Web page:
Keep it simple: The age old advice is still kicking around for a reason. As a story unfolds, it’s tempting to pile on the ideas. We fall in love with new minor characters, new themes emerge, backstories get more complex, one idea spawns another spawns another spawns another… But doing too much can detract from the story. Country music songs illustrate how to pick one story thread and keep with it, instead of allowing the narrative to spiral out in infinite directions. In “Harper Valley PTA” we stick with Ms. Johnson’s journey; despite the title it’s not about the members of the PTA, or even her daughter, it’s really about her.
Utilize metaphors and symbolism: Sometimes a story calls for lengthy descriptions and background exposition, but often times, using metaphors and symbolism can say a lot by saying something else. “A Boy Named Sue” tell us explicitly: “My daddy left home when I was three, didn’t leave much to ma and me.” and then uses imagery to flesh this out in only a few words: “Just this old guitar and an empty bottle of booze.” We can infer quite a bit about a man who left his wife and child, with only an old guitar and empty booze bottle to remember him by without spending too much time dwelling on it.
Stick to a central theme: If plot is what the story is about, theme is what your story means. “The Devil Went Down To Georgia” uses a deal with the devil motif, concerning itself with the morals and virtues of our fiddle-playing hero Johnny: By staying true to himself and his values, he defeats the devil and retains his soul. Keeping a story’s central theme in mind gives it complexity without adding more baggage to the plot.
Watch filler words: We all have our favorites that we constantly use without realizing it. I overuse “just” and in a recent editing pass it felt like I had to remove a character “hopping down” from something every other scene she was in. If you’re writing a story that needs to be told in the length of a single song, you’re going to watch those filler words. Similarly, in writing a book it’s important to pay attention the words that (just) don’t need to be there.
Portray human experiences. If a story speaks to a universal human experience, then you can count on a built-in reader response. Perhaps not everyone has been publicly shamed by a small town PTA, but we can all relate to not fitting in. We haven’t all been abandoned by a cruel father, but certainly can understand the feeling of left behind or unwanted. And maybe we haven’t actually had to battle the devil via fiddle showdown to save our mortal souls, but certainly we’ve all wrestled with moral dilemmas a time or two.
Of course I’m not a songwriter, despite creating county music singer-songwriter characters. I got help from an actual songwriter for the songs I created in the books, and it takes me quite a bit a longer than a few dozen stanzas to weave a cohesive tale. But I do think trying my hand at songwriting and immersing myself in the word of someone who does has made me a better writer. If nothing else, it helped me to think about what I’m saying, how I’m saying, and how long it takes me to get there.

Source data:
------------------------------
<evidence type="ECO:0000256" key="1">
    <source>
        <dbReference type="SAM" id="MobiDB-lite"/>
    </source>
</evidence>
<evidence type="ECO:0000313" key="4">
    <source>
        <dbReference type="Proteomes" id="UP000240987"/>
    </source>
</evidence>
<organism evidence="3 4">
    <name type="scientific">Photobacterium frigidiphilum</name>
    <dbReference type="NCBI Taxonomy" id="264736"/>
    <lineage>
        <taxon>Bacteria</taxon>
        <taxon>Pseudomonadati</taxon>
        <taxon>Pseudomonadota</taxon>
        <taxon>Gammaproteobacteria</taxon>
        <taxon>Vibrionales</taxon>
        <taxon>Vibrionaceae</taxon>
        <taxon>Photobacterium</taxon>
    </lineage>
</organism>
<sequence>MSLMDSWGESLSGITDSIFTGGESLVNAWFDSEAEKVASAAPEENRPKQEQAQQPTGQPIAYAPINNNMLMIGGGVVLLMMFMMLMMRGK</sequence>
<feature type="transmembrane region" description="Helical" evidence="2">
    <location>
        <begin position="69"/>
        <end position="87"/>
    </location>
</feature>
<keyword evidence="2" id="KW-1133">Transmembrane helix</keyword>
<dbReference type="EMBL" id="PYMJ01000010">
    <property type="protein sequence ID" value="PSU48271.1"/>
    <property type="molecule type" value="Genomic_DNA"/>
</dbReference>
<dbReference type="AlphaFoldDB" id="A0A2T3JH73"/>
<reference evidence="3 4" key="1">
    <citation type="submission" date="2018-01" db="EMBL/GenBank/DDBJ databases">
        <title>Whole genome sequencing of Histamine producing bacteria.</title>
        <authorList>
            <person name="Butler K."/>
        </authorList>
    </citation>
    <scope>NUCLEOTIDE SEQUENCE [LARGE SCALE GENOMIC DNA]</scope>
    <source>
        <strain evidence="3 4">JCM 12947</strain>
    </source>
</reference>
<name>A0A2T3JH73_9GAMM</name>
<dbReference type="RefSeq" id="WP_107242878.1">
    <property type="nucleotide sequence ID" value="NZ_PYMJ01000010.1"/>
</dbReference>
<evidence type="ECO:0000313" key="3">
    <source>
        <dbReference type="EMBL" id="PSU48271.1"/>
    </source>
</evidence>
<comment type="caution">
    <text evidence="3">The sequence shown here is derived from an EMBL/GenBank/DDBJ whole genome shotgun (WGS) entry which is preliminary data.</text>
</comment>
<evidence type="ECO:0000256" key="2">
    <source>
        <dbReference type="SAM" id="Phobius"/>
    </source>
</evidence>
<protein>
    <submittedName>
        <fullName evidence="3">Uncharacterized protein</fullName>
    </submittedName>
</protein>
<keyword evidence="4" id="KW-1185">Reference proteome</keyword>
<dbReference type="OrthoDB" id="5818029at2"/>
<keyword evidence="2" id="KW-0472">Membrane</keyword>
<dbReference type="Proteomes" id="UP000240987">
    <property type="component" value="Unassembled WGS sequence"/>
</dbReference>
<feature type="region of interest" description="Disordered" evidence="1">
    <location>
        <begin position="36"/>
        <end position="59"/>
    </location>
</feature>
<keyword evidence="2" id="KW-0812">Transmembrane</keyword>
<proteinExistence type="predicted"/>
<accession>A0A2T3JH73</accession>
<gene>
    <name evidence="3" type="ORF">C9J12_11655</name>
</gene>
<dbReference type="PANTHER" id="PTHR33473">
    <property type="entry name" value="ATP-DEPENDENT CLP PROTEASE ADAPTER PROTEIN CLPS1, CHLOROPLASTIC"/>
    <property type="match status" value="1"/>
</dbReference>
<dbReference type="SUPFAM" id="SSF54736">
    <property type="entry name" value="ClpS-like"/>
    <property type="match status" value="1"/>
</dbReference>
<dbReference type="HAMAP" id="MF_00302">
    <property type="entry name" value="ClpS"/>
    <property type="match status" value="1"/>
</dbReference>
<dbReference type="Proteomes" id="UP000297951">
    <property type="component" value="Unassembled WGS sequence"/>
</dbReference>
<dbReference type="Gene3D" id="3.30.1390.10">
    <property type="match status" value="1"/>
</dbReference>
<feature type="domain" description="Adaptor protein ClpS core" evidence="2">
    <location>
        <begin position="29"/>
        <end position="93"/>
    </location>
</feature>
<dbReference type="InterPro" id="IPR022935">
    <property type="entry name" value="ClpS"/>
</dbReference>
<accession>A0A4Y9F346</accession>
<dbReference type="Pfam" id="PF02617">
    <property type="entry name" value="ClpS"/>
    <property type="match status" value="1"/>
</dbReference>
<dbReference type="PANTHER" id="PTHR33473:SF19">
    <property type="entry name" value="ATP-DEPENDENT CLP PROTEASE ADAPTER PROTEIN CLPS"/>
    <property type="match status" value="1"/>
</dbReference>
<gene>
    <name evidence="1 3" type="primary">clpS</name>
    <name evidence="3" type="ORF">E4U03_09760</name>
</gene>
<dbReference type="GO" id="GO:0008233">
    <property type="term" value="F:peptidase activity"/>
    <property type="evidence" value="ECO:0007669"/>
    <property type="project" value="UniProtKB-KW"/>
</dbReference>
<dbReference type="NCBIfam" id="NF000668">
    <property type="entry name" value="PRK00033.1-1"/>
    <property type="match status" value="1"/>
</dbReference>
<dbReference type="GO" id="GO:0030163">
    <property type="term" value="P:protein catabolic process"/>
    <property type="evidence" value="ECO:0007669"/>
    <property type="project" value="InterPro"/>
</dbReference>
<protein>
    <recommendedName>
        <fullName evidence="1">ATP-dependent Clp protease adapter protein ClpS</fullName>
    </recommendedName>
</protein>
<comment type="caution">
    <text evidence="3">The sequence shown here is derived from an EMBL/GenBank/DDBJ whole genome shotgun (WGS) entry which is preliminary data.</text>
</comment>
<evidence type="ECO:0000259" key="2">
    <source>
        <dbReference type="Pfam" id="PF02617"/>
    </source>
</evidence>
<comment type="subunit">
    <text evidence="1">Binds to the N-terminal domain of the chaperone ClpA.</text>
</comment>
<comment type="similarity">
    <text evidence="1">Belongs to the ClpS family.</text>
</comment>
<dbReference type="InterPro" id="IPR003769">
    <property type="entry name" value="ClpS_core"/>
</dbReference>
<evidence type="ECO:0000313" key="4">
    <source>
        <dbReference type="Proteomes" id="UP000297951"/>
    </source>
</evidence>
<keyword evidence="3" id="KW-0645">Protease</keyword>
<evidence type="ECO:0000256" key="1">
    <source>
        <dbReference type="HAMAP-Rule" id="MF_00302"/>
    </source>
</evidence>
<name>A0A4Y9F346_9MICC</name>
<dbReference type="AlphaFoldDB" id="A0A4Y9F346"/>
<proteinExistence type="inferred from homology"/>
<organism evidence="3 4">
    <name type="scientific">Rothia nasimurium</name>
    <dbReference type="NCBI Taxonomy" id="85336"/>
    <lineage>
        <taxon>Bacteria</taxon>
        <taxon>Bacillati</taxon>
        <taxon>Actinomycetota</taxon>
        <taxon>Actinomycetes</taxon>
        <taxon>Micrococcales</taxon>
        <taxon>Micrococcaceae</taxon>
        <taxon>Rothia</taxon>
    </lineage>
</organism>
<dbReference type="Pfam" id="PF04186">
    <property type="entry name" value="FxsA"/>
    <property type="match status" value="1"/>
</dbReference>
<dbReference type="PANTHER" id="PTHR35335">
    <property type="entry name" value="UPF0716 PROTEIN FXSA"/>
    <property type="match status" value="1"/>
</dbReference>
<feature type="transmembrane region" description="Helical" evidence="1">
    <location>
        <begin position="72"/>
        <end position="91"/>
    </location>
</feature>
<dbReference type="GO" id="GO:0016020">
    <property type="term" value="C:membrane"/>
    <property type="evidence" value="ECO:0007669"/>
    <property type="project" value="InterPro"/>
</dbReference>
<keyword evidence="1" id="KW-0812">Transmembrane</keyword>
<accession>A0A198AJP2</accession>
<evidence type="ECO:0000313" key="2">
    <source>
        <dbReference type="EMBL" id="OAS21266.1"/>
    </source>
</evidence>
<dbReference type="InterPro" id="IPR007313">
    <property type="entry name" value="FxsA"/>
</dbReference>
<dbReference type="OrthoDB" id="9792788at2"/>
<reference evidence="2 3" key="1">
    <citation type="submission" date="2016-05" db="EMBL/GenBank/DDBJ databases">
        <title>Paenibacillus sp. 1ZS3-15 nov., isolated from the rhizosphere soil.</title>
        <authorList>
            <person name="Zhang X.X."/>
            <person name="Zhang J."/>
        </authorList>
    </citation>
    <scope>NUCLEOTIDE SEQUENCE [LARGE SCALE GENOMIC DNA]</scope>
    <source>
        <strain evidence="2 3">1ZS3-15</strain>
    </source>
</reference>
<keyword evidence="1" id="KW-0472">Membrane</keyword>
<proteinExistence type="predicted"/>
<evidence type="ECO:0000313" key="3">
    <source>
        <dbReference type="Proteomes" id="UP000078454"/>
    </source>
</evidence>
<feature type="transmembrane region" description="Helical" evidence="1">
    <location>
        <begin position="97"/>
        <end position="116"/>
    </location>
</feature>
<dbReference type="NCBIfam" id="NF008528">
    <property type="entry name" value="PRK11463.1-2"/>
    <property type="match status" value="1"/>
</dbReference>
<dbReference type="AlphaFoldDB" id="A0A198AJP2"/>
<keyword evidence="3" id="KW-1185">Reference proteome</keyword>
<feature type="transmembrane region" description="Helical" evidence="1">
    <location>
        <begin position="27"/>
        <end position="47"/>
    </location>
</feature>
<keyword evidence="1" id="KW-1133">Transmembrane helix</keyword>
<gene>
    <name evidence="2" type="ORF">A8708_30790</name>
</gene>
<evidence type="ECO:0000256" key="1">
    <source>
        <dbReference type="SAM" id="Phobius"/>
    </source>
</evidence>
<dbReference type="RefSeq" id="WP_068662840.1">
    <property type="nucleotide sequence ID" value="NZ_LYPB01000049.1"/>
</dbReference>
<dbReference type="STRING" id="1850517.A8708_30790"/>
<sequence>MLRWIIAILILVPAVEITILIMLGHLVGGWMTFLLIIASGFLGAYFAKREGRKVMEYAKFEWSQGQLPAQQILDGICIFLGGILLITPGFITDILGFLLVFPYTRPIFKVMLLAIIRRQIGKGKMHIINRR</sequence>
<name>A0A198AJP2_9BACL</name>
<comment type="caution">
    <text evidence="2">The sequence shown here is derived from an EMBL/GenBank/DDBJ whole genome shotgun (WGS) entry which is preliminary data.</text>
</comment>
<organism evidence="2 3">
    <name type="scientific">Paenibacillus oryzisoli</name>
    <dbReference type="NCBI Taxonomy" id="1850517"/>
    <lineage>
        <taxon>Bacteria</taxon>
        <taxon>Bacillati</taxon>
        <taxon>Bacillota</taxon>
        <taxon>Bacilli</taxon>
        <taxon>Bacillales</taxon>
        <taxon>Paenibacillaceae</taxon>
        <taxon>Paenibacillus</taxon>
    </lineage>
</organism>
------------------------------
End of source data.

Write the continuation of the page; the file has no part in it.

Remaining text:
Lilah Suzanne has been writing actively since the sixth grade, when a literary magazine published her essay about an uncle who lost his life to AIDS. A freelance writer from North Carolina, she spends most of her time behind a computer screen, but on the rare occasion she ventures outside she enjoys museums, libraries, live concerts, and quiet walks in the woods. Lilah is the author of the Interlude Press books Spice,Pivot and Slip, Broken Records, and Burning Tracks.
Blended Notes, the final installment of Lilah Suzanne’s the Spotlight Series will be published by Interlude Press on August 17, 2017. Connect with the author at lilahsuzanne.com; on Twitter @lilahsuzanne; and on Facebook at facebook.com/lilahsuzanne
PRAISE FOR BROKEN RECORDS SPOTLIGHT, BOOK ONE “TOP PICK! This excellent take on the celebrity-and-normal-person romance moves at a fast clip while satisfying at every turn.” —RT Book Reviews “Hollywood style meets Nashville charm in this sweet, sexy fing turned romance.” —Publishers Weekly
PRAISE FOR BURNING TRACKS SPOTLIGHT, BOOK TWO “FOUR STARS… Burning Tracks is a deeply emotional work that explores love, loss, risk and the struggles of commitment and self-sabotage. In the frst book, readers were introduced to a new love, but in this book, readers observe an established relationship. This makes Burning Tracks fundamentally different read from its predecessor, both in tone and in what’s at stake for our heroines.” —RT Book Reviews
PRAISE FOR SPICE “… Completely laugh-out-loud funny and the underlying romantic plot is the perfect backdrop for its sparkling characters, Simon and Benji, who are bound to induce a book hangover… Fresh, fun fction at its best!” —RT Book Reviews “Suzanne keeps the humor warm and the sex real.” —Publishers Weekly
PRAISE FOR PIVOT AND SLIP “4.5 stars… Balancing laughter with touching emotions, this novella is a great frst effort” —Carly’s Book Reviews Blog
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Grand Prize $25 IP Gift Card + Multi-format eBook of Blended Notes // Five winners receive Blended Notes eBook